It is very common for viruses to mutate, and Covid-19 has changed thousands of times since the start of the pandemic.
However, several of these variants have caused concern, including the new strains found in the UK, South Africa and Brazil.
Experts think all three of these variants are more transmissible - and there are fears that vaccines might not work as well against them.
So, how do these three variants differ to the original version of the virus and from each other?
Here is everything you need to know.
What are the identified strains?
So far, there are three different strains that are causing alarm in the UK.
The UK strain, first found in London and Kent in September, was the first to prompt fears when it seemed to be linked with an exponential rise in positive cases in the south east of England.
It has the E484K mutation which could help the virus to evade the immune system.
The South African variant, discovered back in October and announced in December, also carries the E484K mutation.
Meanwhile, the Brazil variant was found in the country as early as July.
This third variant is thought to be similar to the South African one, and it also has the E484K mutation.
Are there different symptoms?
While it is not thought that people will experience different symptoms if they catch the South African variant, the symptoms for the UK strain may differ to those caused by the original version.
ONS Research carried out in England reported that a cough, fatigue, muscle pain and sore throat may be more common in people who test positive for the Kent strain.
People in the study also reported that loss of taste and smell was a less common symptom of the variant.
Research is still being conducted on all three variants to determine more information about their symptoms.
How many cases of the new strains are there?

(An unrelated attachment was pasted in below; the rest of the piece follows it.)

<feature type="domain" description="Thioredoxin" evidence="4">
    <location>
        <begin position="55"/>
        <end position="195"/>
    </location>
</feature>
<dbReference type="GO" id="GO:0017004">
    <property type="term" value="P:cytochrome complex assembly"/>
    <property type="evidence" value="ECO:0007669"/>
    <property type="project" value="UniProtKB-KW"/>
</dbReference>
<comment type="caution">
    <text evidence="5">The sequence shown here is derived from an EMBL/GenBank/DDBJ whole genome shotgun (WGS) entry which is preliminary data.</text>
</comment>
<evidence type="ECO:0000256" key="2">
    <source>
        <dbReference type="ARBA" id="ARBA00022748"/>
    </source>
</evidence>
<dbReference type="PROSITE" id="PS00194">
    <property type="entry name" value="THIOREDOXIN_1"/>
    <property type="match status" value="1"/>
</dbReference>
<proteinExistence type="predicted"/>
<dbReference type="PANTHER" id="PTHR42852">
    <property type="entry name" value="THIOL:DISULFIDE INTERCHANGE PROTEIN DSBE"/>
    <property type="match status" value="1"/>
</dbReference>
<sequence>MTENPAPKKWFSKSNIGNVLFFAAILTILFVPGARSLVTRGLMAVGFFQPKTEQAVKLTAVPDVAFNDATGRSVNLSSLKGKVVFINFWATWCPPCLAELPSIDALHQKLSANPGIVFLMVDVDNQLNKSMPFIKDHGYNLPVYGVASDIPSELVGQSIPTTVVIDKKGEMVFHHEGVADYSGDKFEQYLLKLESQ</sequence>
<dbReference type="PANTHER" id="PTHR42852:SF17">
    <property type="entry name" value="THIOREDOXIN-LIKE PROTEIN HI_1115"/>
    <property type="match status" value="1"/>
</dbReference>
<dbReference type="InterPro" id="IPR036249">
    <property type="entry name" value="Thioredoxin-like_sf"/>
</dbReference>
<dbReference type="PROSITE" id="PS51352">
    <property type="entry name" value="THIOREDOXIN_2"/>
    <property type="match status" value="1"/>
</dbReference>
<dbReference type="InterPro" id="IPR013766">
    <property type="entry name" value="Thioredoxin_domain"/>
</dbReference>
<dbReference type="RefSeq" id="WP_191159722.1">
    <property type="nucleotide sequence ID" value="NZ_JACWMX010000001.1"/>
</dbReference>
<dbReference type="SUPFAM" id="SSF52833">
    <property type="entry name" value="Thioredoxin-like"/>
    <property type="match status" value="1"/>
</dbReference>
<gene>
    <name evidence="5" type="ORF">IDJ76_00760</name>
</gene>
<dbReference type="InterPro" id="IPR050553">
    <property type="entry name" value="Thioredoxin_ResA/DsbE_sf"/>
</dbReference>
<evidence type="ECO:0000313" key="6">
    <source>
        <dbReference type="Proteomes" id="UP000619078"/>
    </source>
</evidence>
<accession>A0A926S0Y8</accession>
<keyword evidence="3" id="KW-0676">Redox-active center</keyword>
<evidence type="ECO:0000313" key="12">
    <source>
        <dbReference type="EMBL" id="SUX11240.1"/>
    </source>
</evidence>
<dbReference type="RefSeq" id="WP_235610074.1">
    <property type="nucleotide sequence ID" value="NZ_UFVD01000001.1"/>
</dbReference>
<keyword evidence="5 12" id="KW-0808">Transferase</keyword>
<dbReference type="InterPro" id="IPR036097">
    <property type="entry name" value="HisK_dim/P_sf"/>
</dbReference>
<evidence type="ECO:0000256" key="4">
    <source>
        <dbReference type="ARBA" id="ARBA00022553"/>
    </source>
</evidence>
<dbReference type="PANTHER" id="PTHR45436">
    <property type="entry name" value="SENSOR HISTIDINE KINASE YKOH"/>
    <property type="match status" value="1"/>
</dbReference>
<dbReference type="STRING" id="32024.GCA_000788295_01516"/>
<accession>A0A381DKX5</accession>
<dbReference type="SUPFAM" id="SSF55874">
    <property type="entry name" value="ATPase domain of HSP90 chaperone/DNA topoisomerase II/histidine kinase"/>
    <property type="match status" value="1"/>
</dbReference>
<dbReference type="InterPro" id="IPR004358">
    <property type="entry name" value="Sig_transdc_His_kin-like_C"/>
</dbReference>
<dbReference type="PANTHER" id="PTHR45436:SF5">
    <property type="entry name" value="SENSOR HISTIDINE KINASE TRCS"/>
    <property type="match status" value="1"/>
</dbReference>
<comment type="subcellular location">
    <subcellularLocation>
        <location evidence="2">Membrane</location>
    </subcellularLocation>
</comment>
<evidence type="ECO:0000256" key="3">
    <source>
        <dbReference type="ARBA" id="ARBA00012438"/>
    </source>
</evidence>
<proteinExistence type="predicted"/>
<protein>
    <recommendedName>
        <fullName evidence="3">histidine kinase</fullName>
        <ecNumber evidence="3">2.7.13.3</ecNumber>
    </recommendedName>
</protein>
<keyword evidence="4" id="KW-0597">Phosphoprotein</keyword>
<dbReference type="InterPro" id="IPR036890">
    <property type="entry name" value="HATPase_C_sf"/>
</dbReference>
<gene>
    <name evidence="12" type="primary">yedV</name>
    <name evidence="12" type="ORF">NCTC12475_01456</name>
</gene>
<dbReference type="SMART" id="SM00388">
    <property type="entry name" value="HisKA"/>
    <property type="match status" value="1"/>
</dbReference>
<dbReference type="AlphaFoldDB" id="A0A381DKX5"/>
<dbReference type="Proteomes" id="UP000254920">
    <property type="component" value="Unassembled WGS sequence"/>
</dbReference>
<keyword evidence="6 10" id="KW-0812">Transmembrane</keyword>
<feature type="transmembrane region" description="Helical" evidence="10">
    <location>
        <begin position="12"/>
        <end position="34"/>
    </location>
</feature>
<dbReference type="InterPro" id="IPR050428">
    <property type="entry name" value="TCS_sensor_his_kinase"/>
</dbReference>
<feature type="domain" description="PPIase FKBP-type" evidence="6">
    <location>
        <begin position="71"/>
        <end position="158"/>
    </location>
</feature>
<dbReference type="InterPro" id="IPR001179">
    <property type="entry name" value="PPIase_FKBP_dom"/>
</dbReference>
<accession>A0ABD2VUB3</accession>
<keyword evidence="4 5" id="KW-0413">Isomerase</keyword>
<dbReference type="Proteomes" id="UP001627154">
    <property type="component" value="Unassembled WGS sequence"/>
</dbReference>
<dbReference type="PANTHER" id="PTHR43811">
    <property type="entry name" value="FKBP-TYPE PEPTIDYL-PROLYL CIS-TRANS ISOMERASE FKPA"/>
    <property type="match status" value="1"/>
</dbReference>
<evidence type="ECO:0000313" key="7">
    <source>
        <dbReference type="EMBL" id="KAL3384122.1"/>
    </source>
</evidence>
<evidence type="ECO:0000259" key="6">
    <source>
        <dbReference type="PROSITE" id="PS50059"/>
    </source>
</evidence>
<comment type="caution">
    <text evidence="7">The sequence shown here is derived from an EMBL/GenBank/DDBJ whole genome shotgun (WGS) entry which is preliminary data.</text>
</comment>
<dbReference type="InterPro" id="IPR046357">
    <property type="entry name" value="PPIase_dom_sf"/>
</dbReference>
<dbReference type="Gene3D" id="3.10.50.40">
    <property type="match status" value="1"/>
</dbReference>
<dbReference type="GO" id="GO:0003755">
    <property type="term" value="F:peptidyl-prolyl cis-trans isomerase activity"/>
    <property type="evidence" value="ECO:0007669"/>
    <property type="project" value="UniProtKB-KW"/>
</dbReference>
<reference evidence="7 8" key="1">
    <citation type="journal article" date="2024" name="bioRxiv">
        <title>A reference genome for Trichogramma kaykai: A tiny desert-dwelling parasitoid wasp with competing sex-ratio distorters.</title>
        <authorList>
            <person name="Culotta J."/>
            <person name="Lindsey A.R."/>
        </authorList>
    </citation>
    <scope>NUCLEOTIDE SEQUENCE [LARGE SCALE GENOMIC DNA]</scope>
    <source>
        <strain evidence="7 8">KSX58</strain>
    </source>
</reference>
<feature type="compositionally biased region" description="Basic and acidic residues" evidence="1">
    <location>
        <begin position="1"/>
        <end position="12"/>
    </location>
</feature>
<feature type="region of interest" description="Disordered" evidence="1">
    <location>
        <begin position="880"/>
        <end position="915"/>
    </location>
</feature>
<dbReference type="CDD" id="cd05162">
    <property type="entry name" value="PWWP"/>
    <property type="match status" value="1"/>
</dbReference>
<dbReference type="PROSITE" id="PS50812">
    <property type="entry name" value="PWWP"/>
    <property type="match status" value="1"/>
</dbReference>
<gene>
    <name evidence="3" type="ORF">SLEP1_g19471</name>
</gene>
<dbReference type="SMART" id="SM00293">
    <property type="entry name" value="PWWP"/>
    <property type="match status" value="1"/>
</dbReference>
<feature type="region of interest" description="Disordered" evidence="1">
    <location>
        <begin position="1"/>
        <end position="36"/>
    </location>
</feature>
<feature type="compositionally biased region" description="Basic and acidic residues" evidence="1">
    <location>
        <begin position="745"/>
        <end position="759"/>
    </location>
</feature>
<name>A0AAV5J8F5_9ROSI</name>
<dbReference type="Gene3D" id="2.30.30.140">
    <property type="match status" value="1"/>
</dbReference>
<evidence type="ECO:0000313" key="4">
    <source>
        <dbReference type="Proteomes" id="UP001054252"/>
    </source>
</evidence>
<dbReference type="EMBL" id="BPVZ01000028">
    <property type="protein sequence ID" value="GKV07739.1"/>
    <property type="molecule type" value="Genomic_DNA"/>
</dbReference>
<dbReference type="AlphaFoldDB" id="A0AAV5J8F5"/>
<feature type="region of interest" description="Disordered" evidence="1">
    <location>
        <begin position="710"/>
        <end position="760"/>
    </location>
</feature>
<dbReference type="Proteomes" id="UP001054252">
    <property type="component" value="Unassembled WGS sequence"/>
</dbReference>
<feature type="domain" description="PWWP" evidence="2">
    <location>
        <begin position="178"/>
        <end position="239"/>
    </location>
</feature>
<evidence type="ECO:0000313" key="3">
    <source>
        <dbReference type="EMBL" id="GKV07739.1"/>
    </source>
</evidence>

The UK variant has spread rapidly since it was discovered, and it now accounts for as many as 40 per cent of new cases in the country.
It was one of the reasons fresh lockdowns were introduced in Scotland and England in January.
It is thought that there are about one hundred cases of the South African variant in the UK, but this number could increase in the coming weeks.
One of two variants that first emerged in Brazil was identified in the UK in January, according to a leading virologist, but it was confirmed that this was not the one causing alarm.
To limit the spread of the Brazil variant, travel bans were introduced between South American countries and the UK.
Are the strains more transmissible?
All three of these mutated versions of the virus have had a change on the spike protein called N501Y, which could mean they are more able to attach to the body and spread.
Both the new South African and UK variants do appear to be more contagious.
The UK strain is thought to be up to 70 per cent more transmissible than regular coronavirus, and the South African one could be up to 60 per cent more infectious.
Scientists in South Africa think that the variant may have contributed to a surge of infections and hospitalisations there, similar to the effects of the UK strain here.
The Brazil variant also has “some of the features” of the UK and South African variants which could make it more transmissible, according to the UK Government’s Chief Scientific Adviser Sir Patrick Vallance.
Are the variants more deadly?
Boris Johnson suggested for the first time in January that the UK strain could be more lethal than the original virus.
Early studies have suggested that this variant could be around 30 percent more fatal.
The old variant has a fatality rate of around 10 in 1000, while the new variant has a slightly more deadly rate of 13 or 14 in 1,000.
There is currently no evidence to suggest that the South African or Brazilian variants cause more serious illness, according to experts.
But because they could be more transmissible, this could lead to a huge spike in cases which would result in increased hospital admissions and deaths.
Will the vaccines work against the strains?
Three vaccines have so far been approved for use in the UK - Pfizer-BioNTech, Oxford-AstraZeneca and Moderna.
Boris Johnson has confirmed that all these jabs should work to immunise against the UK variant.
Pfizer and BioNTech also released their own study, which is not yet peer-reviewed, that suggests their vaccine works against the South African variant, but that it is slightly less effective.
The Moderna vaccine has also shown to be effective against the South African variant.
Meanwhile, scientists at the University of Oxford are looking at the impact its vaccine has on the other new variants and hope to have more data soon.
Studies are still ongoing to determine the effectiveness of the vaccines on the Brazil variant, but there is no strong evidence that suggests they will not work against it.
However, scientists have said it is possible that this variant can evade antibodies, which could impact the effectiveness of a vaccine.